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Peel Building University of Salford

Developing the Nature-Based Solutions Living Lab at Salford University


Dr Nick Davies, Researcher of Urban Sustainability

One of the main goals for the IGNITION project is to look at the positive arguments around nature-based solutions (NBS) and show the benefits of investing in a greener future. The University of Salford’s new Living Lab aims to create a space where anyone can understand the financial benefits of NBS, as well as their potential for climate change adaptation in towns and cities.


A collaborative process

At the University, we have been preparing for the final design and build of the Living Lab since the beginning of the IGNITION project in October 2018. This has been an intense programme of activity which has required collaboration on multiple levels. The team at the university is led by Professor Hisham Elkadi, Dean of Architecture, and includes specialist researchers in measuring climate, energy, biodiversity and human adaptation factors such as thermal comfort, climate change awareness and social value. Additionally, we have worked closely with colleagues in Estates, Procurement and other departments to ensure all design ideas fit with University processes.

Nourhan Heysham, Research Assistant on the IGNITION project, has developed a tender for contractors to deliver the design and build of the Living Lab. None of this process would have been possible without the expert advice from our steering group which involves our project partners: City of Trees, Groundwork, the RHS and University of Manchester. Co-design and collaboration with stakeholders are at the heart of the development of the Living Lab and helping to deliver its future success. Monitoring is as important as the design, and our monitoring Research Assistant, Ethan Bellmer, has been developing a framework to measure the benefits of NBS.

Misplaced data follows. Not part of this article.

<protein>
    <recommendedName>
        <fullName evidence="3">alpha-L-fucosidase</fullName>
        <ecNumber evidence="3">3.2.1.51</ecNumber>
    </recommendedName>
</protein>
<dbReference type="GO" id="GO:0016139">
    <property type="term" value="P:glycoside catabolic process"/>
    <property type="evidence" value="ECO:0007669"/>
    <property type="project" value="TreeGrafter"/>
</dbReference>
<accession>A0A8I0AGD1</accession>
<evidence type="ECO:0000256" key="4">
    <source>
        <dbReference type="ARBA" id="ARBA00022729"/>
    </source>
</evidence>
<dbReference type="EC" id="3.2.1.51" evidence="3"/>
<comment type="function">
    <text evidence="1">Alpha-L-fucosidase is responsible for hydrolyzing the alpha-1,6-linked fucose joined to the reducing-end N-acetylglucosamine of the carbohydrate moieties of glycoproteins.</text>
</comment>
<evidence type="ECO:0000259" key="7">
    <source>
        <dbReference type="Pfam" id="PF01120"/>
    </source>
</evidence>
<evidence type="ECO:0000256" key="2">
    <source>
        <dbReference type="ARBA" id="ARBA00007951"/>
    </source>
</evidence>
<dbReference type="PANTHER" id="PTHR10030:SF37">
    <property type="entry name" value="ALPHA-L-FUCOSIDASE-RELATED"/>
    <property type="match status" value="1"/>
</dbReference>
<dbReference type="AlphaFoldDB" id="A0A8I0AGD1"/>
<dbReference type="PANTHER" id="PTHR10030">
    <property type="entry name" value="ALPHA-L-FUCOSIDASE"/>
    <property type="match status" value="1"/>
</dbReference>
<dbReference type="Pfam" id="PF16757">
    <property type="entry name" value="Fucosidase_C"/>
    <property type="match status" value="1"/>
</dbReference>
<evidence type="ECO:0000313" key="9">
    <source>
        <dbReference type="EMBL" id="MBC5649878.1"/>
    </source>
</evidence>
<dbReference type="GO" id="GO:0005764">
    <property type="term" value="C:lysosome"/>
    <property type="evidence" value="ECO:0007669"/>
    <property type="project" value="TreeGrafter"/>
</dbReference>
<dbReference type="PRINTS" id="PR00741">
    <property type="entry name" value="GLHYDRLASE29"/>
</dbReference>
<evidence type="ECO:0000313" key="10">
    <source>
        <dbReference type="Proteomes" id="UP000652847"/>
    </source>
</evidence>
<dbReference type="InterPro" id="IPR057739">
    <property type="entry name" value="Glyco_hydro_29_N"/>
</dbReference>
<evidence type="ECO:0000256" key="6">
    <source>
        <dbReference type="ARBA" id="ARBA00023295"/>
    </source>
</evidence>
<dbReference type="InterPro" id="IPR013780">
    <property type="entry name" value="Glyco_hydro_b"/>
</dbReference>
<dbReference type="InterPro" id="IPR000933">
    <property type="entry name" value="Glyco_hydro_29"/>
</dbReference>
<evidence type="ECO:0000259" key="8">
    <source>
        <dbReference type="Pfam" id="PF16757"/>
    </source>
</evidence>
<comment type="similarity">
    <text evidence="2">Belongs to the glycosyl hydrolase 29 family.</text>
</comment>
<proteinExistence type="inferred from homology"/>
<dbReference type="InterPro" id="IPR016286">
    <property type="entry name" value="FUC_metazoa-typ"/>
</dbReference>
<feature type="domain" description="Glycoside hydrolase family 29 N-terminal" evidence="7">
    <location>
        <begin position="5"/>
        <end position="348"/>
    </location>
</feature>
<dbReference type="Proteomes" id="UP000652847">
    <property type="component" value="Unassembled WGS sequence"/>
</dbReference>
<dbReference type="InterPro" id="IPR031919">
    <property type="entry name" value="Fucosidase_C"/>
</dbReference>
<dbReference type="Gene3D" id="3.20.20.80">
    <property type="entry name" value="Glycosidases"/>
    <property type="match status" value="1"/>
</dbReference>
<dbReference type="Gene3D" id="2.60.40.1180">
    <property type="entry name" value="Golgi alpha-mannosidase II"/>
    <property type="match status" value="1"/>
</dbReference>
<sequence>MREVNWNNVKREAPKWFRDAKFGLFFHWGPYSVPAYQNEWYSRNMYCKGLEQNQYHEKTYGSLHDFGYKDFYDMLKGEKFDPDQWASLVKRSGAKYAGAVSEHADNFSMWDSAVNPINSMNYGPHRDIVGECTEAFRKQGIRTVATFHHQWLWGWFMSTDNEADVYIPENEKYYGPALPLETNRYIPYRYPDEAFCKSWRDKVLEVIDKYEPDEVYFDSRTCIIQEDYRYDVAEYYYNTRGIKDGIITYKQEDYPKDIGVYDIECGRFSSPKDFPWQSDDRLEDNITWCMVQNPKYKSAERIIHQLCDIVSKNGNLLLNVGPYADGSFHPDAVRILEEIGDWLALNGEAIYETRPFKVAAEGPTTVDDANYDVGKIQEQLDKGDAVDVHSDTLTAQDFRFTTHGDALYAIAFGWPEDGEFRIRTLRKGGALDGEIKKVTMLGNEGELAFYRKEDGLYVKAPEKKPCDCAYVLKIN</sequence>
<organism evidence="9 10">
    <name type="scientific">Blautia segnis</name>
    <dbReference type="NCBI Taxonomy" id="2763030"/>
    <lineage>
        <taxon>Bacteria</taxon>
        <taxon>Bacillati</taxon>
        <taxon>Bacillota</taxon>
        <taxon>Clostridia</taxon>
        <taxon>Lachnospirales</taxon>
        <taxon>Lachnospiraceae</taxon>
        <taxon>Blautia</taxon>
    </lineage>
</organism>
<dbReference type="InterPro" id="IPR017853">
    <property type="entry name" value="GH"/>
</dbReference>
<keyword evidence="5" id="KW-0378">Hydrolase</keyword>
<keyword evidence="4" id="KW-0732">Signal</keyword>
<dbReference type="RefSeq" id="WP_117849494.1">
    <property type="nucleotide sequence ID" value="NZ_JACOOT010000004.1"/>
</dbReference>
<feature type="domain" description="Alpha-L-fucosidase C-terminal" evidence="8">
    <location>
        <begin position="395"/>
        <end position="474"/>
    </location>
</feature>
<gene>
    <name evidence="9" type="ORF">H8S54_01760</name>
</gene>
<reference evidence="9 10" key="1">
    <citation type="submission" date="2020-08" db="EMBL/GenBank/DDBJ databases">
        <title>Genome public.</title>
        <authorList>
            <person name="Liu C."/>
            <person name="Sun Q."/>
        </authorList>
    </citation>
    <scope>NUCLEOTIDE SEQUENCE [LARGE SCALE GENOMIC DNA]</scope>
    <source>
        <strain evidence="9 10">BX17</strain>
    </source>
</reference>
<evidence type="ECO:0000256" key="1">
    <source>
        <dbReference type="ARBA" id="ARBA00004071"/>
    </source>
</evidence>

Ready to go

We are now at the stage where very soon we hope to deliver the first stage of the design and build process.

The design will involve a raingarden adjacent to the University Library building, which is integrated into a living wall and is fed by the library roof. The second stage, which is detailed in a separate tender, will include a green roof, a larger living wall, and sustainable drainage systems (SuDS) street trees in a nearby area of the campus. Collectively, these elements make up the Living Lab.

Interpretation of the impacts of NBS is crucial to address the project’s aims. Therefore, we aim to show these benefits at an accessible level for everyone who visits – from those new to the concepts to others who might have long-standing interest for a variety of reasons. NBS have the ability to help cities adapt to climate change impacts. Increases in extreme weather in our cities have multiple adverse effects: excess water from inundated drainage systems cause floods, excess heat or drought, and negative impacts on humans including health, and disruption to many urban processes such as transport and business.

The key to our success will be how well we can demonstrate the benefits of different types of NBS to mitigate these problems, and most importantly, how that can be financially viable for investment.

To get to this stage, we have consulted and co-created design ideas with a raft of different wider stakeholders including: experts in NBS, suppliers, the campus community and environmental practitioners working in the field. We have spent more than a year doing this, resulting in the outline design for the Living Lab which very soon will be made reality.


Hopes and challenges ahead

I can’t deny that this process has been challenging, and there have been a multitude of factors to consider in order to optimise our design! For example, the university is a thriving location with a population of over 20,000. We must ensure that it continues to fulfil its primary function as an educational institution during the building process. There is no denying that, once built, the Living Lab will be an asset to the region and beyond as a resource for showcasing NBS solutions and demonstrating how they work, and why they are needed in urban areas.

We also will be able to provide important information on the considerations when investing in, installing and maintaining NBS. We are a live case study on learning about and mitigating the potential risks and, most importantly, harnessing the opportunities of increased NBS on site. The Living Lab can break down some of the barriers which have previously held back these opportunities in practice.

From the team at the university, we hope that you come and visit us soon to see the Living Lab in action!

To find out more about the Living Lab, head to the University of Salford website.